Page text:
Jamshedpur offers you a variety of serenity. It is like getting served the same food in different crucibles. Starting from the very beauteous Jubilee Park, also called the “Mughal Gardens of Jamshedpur” is a famous tourist destination of the city. Centrally located, the park is spread over 200 acres of land comprising ornamental trees, colourful fountains, and rose gardens. This park was a befitting gift from the Tata Steel, the magnanimous steel industry of East India to the people of Jamshedpur. Apart from this, the Nicco Jubilee Amusement Park and the Tata Zoological Park are fondest recreation sites attached. When I close my eyes, I cannot think of anything else than running through the acres of concrete interspersed with neat grass verges on weekends with my family. Jubilee Park hits me with nostalgia the most when I think of the vendors selling spicy puffed rice salad or ‘jhalmuri’, potato chips, and of course floss cotton candies. The slight warm breeze rustling the leaves, the glistening rays of the sun pouring through the narrow openings of the slowly drifting clouds, and the hundreds of waves of laughter and chatters of all generations are some memories I am going to cherish forever. Sometimes we visited the Tata Zoological Park as well. The zoo, surrounded by an artificial lake, the Jayanti Sarover is an apt place to allay your fascination for animals and to bring wildlife close to humans. Varying from different species of apes, birds, butterflies, the major attractions are the mandrills, African lions, white tigers and zebras. No matter what your age is, you will never get bored by the pristine wildlife this zoo has to offer.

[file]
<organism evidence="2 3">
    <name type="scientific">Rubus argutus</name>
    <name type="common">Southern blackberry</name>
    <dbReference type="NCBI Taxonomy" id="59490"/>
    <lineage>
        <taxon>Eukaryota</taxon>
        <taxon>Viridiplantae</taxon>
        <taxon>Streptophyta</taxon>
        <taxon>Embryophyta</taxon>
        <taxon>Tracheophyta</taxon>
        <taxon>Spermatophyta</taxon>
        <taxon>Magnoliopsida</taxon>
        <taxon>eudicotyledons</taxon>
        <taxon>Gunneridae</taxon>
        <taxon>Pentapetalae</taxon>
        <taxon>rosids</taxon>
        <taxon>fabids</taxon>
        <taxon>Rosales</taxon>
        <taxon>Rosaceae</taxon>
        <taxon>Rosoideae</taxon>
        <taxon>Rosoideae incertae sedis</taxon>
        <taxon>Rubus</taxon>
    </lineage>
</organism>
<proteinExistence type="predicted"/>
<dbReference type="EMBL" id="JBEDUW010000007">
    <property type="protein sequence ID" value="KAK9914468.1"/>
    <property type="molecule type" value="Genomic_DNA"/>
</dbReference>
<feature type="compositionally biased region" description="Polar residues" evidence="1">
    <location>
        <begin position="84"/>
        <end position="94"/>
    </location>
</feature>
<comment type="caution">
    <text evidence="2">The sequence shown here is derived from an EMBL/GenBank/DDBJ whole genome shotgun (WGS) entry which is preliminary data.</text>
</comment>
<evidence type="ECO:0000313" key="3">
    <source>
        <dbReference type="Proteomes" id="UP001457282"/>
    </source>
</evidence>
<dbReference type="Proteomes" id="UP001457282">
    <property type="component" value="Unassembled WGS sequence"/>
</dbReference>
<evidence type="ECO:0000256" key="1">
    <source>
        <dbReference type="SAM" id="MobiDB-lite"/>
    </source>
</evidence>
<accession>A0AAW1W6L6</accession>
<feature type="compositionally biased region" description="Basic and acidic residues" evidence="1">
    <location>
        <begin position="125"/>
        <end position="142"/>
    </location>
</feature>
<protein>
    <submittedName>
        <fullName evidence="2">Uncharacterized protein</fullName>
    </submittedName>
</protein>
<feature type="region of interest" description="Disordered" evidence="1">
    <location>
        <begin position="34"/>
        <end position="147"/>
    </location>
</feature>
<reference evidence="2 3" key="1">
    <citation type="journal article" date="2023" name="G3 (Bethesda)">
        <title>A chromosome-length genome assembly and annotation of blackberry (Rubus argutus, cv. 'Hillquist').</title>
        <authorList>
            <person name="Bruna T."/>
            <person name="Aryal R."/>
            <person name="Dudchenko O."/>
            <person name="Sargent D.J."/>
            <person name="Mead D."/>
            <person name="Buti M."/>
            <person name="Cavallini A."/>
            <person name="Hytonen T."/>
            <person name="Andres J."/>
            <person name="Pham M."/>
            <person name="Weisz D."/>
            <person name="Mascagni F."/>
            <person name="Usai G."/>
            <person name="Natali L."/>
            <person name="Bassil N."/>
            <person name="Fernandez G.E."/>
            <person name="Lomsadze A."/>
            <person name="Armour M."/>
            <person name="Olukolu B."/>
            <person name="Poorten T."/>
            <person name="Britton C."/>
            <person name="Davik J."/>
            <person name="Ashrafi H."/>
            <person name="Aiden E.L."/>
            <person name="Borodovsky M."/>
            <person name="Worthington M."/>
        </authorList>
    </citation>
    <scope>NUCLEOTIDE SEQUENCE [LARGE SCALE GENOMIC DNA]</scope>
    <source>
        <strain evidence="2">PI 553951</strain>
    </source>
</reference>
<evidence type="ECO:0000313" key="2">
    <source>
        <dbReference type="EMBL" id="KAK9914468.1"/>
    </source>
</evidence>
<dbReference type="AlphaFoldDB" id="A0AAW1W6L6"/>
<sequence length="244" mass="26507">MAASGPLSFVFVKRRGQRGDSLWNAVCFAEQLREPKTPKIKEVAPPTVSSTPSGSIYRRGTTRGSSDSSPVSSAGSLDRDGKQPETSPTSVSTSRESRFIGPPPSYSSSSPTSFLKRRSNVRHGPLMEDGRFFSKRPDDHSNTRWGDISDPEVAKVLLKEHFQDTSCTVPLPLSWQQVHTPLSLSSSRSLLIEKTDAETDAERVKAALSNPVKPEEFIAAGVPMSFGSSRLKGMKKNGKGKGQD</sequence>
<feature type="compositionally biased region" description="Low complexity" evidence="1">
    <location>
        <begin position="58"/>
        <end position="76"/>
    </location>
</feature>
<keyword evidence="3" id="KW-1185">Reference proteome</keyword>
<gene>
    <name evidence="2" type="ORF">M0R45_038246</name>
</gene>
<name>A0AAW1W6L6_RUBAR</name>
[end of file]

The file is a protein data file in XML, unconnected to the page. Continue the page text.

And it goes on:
Overshadowed by the Dalma Hills, this mesmerizing artificial lake is a renowned recreational spot.